Country pop music duo Florida Georgia Line performs in concert at the York Fair in September, 2013, in York, Pa.
ASSOCIATED PRESS/OWEN SWEENEY
Brian Kelley likes to tell the story about how he and buddy Tyler Hubbard worked a bunch of odd jobs before their careers took off.
For Kelley, it was putting up bathroom stalls and painting houses. Hubbard got pretty good at tricking out golf carts.
Those possible career paths were derailed in December when they released their debut album as Florida Georgia Line, “Here’s to the Good Times.” When “Round Here” recently became a chart-topping single for multiple weeks, it was the third straight single from the album to reach that level. Only Brooks & Dunn have had their first three singles do that.
“We’re excited, just blown away. We owe everything to our fans,” Kelley said. “Getting recognized [in public] has been cool. People knowing us because of our music means that we’re doing something right.”
They took their fame to another level when they remixed their biggest hit, “Cruise,” as a collaboration with Nelly. It gave the song a fresh take for their country fans, but also introduced them to the hip-hop and pop worlds. The remix exploded, hitting No. 4 on Billboard’s Hot 100 chart. Both versions of the single have combined to sell more than 6 million downloads.
“We are label mates with Nelly and he was interested in doing something like this because he liked the song. We’ve been big fans of Nelly for as long as we can remember — middle school even,” Kelley said. “We couldn’t be prouder. We got the mix back from him and probably listened to it 100 times in two hours. It’s crazy to think that song is still around.”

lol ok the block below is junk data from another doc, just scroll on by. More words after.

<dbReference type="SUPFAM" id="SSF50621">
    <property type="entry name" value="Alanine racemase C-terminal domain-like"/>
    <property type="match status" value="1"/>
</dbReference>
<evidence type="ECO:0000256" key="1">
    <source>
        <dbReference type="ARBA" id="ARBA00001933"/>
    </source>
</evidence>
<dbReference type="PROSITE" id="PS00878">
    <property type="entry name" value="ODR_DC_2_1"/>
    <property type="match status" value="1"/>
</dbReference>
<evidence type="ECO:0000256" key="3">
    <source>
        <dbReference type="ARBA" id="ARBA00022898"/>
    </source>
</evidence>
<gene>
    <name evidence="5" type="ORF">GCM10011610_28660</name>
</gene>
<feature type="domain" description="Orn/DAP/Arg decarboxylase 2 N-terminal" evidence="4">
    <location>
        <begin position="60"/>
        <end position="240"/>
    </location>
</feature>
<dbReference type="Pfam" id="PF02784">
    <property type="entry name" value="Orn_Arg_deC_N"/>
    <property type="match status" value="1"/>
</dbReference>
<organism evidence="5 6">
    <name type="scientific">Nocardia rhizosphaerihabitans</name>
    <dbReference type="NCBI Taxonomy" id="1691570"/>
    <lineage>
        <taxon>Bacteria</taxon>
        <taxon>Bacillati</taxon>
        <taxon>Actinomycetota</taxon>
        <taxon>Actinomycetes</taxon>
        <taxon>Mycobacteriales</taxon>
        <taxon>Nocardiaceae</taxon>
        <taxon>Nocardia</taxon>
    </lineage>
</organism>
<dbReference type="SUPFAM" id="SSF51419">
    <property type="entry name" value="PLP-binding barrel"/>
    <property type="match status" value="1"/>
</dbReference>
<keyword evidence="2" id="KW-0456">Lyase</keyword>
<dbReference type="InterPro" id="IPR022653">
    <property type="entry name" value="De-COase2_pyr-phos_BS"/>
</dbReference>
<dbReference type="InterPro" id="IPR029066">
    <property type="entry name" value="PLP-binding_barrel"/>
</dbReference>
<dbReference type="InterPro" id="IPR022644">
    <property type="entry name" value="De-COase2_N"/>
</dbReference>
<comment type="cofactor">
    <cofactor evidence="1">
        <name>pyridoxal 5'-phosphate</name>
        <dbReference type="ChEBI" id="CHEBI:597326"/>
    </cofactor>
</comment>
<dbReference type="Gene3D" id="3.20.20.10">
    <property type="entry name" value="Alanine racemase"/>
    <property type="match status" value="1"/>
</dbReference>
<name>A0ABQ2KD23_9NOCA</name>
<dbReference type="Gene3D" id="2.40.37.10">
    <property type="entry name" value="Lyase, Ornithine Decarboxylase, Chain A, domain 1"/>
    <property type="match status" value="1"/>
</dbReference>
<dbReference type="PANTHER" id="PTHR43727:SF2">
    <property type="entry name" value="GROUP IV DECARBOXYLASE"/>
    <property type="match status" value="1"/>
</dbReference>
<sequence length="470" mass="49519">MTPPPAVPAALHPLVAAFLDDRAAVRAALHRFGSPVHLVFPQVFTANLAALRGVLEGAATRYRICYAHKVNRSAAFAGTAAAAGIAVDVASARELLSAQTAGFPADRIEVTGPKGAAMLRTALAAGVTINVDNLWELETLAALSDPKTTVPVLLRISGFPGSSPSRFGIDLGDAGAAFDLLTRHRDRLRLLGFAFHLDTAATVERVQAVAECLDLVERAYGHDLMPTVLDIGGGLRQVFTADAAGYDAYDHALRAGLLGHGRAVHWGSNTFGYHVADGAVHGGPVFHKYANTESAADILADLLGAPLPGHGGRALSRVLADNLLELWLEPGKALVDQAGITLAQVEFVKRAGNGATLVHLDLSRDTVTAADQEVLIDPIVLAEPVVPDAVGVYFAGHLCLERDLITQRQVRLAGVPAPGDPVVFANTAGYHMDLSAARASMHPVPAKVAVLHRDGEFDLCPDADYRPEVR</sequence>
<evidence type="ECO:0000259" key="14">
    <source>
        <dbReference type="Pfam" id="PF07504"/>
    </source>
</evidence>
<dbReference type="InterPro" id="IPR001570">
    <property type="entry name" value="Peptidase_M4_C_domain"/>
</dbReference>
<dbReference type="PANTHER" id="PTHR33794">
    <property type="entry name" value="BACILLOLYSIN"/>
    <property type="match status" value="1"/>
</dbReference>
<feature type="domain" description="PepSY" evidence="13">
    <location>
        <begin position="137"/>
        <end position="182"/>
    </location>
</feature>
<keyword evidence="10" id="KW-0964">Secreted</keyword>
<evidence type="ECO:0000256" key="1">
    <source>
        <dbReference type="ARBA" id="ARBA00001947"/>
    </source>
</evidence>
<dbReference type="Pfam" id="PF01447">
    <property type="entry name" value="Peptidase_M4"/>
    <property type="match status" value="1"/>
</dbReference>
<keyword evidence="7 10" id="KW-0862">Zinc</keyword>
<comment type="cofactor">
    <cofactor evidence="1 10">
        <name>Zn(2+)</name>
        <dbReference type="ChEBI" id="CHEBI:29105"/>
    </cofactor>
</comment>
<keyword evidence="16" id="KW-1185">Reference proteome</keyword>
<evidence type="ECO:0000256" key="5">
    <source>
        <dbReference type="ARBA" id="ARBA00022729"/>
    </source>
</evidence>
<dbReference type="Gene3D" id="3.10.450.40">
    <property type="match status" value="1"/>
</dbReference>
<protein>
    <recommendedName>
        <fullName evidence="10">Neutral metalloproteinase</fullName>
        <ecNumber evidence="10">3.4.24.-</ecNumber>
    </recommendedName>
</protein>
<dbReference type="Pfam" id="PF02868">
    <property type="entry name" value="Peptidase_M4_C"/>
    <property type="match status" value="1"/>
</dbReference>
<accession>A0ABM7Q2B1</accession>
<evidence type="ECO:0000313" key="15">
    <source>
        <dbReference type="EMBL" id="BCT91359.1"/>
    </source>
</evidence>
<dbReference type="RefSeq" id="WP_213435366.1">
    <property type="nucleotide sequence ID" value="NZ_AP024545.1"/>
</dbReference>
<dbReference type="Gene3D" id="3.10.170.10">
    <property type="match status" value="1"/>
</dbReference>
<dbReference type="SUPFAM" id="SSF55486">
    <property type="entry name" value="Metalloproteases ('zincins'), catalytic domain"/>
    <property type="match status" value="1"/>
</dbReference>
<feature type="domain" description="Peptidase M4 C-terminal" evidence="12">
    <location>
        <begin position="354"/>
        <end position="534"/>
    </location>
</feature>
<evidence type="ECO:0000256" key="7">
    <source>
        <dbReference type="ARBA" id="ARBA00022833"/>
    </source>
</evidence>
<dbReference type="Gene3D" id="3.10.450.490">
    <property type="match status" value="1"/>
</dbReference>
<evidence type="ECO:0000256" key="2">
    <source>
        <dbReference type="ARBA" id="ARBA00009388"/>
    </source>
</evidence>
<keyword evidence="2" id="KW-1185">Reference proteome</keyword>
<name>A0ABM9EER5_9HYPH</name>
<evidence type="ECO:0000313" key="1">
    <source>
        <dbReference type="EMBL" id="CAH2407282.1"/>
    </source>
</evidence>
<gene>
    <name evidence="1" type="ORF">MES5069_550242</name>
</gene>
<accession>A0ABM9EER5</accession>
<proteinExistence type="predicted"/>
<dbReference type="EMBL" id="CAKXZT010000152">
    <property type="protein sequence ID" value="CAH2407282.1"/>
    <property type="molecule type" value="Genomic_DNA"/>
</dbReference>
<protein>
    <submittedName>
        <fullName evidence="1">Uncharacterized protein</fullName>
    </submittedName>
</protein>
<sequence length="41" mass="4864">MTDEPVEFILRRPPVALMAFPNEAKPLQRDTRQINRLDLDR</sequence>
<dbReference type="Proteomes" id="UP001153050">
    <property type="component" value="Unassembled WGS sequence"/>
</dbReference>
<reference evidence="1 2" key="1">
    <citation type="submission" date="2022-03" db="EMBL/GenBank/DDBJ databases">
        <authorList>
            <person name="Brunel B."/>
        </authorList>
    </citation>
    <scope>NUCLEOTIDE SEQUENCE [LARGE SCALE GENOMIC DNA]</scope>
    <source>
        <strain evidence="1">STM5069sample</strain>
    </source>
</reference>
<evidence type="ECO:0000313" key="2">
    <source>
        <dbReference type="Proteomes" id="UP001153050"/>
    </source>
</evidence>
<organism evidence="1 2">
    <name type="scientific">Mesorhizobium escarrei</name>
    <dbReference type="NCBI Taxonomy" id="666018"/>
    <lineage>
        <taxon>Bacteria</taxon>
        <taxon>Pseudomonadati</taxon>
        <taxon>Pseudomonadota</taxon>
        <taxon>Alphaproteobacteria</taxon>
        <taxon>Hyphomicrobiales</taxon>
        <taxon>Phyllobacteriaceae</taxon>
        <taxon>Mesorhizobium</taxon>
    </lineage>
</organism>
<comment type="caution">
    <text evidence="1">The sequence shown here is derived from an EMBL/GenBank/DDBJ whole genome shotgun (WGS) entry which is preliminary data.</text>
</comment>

This won’t be the first time Kelley and Hubbard will be through the Toledo area. Florida Georgia Line opened for Luke Bryan at his sold-out show at the Huntington Center in February. After their high-intensity performance, they could be seen standing behind the stage taking in Bryan’s set.
“There’s a reason Luke Bryan is the reigning [Academy of Country Music’s] entertainer of the year,” Kelley said.
“It’s been amazing watching him rock thousands and thousands of people every night. His set list is tight and his production is amazing, but most of all he’s just himself. That’s what we try to do — be ourselves — whether it’s sweating or just being crazy onstage. We go out there and feel the music and have a good time.”
Last weekend, Kelley and Hubbard kicked off a string of their own headlining dates. It’s their first major headlining tour, but just about every scheduled date to this point has sold out within days, including Sunday night’s stop in Bowling Green.
“It’s going to be a big production with big lights, a little smoke, a couple other surprises.”
A headlining tour is a natural progression in a burgeoning career, but Florida Georgia Line is also trying to evolve and become more well-rounded in their radio presence.
After three raucous party songs to kick off their career (“Cruise,” “Get Your Shine On,” and “Round Here), the band is slowing it down with their next single, “Stay,” a tender ballad whose emotional video hit airwaves this week.
“We love having a good time, love to party, but at the same time we are real and have emotions, just like our fans. We thought it was a good time to put our foot out of the box and switch the game up,” Kelley said. “When we’ve performed it live, our fans are not only singing it, they are actually trying to live it. We couldn’t be more excited.”
Florida Georgia Line will be in concert on Sunday at Bowling Green State University’s Stroh Center at 7:30 p.m. Colt Ford and Dallas Smith will be opening the sold-out show.
Contact Brian Dugger at firstname.lastname@example.org or on Twitter @DuggerCountry.